The history of Video Conferencing

However Video conferencing is now a package of multiple features including video, microphones, speakers, display and control. The following is the history of video conferencing from its early roots.

Roots of Video Conferencing

The first concepts of video conferencing were developed in the 1870s, as part of an extension of audio devices. The first actual developments of the video telephone began in the late 1920s with the AT&T company Bell Labs and John Logie Baird. AT&T experimented with video phones in 1927.

Early video conferencing experiments took place in the late 1930s in Germany. This early video technology over phone lines included image phones that would send still photos. AT&T began using video conferencing for its Picturephone service in the early 1970s.

The Computer Revolution 

Widespread use of video conferencing began with the computer revolution of the 1980s. Transmitting video images became practical for personal use once the data communications components were in place, such as the advent of video codecs along with the rise of broadband services such as ISDN. The mobile phone craze helped fuel the popularity of video conferencing.

Webcams began to appear in the early 1990s on university campuses. The first commercial webcam, introduced on the market in August 1994, was called QuickCam, which was compatible with Mac. A PC version was released the following year. Time Magazine named QuickCam one of the top computer devices of all time in 2010.

CU-SeeMe video conferencing software played an important role in the history of video conferencing. It was developed by Cornell University IT department personnel for Mac in 1992 and Windows in 1994. CU-SeeMe helped usher in the first internet radio stations. It was released commercially in 1995.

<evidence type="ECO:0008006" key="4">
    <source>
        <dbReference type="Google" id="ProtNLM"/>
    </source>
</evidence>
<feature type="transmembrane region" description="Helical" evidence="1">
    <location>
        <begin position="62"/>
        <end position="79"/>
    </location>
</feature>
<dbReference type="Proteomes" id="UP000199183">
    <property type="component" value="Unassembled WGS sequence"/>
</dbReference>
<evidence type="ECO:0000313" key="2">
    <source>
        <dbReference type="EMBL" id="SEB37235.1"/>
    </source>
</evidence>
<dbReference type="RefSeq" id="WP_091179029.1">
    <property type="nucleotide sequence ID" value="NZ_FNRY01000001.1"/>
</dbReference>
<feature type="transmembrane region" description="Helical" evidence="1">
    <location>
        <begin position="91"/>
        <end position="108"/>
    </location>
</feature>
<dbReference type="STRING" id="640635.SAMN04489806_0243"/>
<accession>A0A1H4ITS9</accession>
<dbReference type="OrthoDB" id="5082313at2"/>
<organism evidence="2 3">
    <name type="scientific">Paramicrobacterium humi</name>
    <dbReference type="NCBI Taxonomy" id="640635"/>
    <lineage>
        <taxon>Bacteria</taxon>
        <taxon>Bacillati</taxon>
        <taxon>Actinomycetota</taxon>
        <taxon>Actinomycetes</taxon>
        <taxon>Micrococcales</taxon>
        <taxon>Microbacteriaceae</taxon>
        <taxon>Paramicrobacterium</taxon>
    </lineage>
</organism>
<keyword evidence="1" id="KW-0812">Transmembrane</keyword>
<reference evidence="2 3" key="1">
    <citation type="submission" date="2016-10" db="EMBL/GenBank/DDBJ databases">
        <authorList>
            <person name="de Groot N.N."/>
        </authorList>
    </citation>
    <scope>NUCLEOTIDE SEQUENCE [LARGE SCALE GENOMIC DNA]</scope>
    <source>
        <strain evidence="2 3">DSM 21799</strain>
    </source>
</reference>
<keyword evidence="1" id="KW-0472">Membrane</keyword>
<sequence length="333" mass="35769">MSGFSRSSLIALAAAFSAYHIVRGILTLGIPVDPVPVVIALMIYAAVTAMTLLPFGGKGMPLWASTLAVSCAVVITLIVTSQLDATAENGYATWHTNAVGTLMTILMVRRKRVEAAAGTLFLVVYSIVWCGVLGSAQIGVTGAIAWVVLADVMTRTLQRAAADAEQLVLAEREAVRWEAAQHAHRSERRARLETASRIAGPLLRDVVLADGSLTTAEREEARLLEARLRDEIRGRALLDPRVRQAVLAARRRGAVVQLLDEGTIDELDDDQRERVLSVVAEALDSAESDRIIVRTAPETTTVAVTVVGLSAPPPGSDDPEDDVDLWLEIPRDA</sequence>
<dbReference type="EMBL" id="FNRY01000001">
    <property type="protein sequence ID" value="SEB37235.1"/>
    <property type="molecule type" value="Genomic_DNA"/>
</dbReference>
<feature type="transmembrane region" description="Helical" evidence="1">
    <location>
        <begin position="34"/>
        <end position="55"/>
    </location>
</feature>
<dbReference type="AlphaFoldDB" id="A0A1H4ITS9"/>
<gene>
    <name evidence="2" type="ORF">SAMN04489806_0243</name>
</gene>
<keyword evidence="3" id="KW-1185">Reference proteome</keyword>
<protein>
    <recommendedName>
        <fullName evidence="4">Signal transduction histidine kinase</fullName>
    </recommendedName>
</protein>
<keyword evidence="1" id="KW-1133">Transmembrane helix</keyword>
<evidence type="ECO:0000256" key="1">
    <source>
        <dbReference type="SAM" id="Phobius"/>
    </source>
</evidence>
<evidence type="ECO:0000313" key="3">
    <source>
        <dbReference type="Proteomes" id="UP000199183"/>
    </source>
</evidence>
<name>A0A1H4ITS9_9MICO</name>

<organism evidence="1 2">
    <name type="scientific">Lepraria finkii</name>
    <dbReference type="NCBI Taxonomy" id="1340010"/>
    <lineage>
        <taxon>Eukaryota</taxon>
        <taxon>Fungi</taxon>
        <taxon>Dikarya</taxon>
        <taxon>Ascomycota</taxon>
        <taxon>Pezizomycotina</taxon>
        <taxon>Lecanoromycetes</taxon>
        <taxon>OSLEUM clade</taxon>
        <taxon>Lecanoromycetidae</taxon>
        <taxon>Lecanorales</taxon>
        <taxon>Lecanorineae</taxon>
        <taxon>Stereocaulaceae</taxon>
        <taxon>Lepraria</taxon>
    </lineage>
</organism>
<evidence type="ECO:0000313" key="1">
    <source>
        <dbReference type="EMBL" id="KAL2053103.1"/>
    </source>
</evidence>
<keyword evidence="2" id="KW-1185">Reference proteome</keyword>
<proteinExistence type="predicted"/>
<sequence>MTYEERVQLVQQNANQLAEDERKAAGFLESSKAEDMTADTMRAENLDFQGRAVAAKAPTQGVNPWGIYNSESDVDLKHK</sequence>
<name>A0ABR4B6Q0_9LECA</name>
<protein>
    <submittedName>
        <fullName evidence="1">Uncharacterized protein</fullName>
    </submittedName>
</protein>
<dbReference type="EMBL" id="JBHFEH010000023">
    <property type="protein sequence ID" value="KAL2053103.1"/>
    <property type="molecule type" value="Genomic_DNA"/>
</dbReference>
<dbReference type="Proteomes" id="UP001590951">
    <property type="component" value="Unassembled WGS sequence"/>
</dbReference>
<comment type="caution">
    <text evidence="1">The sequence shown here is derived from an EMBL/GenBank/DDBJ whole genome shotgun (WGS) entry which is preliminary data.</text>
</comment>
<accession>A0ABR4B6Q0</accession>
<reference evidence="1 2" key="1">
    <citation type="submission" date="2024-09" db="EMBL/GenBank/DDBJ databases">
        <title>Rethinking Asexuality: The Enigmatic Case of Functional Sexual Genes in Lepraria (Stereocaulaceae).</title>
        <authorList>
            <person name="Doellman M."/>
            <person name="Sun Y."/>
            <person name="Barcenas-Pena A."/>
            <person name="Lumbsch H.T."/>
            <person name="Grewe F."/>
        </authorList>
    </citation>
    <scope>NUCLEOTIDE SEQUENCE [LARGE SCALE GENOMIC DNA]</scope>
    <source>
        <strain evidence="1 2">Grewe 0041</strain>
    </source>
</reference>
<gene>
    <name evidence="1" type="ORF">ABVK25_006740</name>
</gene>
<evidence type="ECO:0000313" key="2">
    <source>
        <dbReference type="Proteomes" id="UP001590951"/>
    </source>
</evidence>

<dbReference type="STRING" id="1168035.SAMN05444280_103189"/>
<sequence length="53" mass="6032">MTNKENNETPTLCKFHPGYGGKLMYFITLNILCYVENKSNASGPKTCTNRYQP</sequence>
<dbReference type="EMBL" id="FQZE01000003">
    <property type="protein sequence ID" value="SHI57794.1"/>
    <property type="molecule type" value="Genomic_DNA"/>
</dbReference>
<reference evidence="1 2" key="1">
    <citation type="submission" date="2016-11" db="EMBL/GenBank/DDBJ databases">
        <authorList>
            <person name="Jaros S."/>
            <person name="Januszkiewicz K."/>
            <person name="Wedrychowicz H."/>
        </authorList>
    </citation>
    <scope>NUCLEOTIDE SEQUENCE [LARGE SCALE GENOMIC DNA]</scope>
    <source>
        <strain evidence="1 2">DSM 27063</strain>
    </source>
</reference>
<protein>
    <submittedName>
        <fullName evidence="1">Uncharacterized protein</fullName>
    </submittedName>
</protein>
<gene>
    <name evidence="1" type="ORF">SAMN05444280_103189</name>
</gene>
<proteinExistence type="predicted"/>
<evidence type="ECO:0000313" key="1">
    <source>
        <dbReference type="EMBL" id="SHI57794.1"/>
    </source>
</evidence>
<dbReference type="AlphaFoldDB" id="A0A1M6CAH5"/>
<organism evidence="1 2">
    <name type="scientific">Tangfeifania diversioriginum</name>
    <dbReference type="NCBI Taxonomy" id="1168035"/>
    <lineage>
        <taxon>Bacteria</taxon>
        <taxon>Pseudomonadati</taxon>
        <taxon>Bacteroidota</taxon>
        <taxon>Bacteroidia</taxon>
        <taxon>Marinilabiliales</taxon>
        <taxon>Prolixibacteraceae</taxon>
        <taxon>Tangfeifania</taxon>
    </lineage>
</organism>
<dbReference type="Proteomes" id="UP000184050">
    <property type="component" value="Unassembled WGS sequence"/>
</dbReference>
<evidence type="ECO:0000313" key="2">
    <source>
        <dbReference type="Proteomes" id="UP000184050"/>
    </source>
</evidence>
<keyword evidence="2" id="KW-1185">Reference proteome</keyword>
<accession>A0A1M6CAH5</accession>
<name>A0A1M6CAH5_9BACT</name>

Travel Reduction



Video conferencing is a cost effective way to hold company meetings, reducing the need for travel expenses such as hotels and airfares. This ability to hold global meetings at anytime without running up large bills, actually strengthens a company’s global identity and cost structure. Interactive online trade shows are also becoming a popular way to avoid travel expenses while still exposing your product to the world.

Mobile Collaboration

Another monumental development in the history of video conferencing was that it became an effective tool for mobile collaboration in real time. It’s an ideal communications tool for building a website, writing software or collecting data. Video conferencing can be used for brainstorming sessions, presenting demonstration videos and simply making business communication more personal.

Skype and Other Video Platforms

One of the most popular video conferencing platforms has been Skype. Although it has professional limitations, Skype is popular because it’s a free cross-platform service. The video chat service first appeared on the market in 2003 and was acquired by eBay a few years later. It was sold to investors in 2009 then acquired by Microsoft in 2011.

Skype uses instant messaging and video over the internet, providing a free service to members. It has been banned by some businesses due to its excessive bandwidth requirements and various unprofessional uses. Many businesses began to adopt video conferencing for the first time in 2004 when broadband technology became more widespread and affordable.

Video Conferencing Today

Learn more about video conferencing at Viju Group. This organisation has put together a simple process for building a Video Workplace that takes into account ambient sounds and lighting. Today video conferencing is used by many industries, including health care, law enforcement, educators, solicitors and marketers.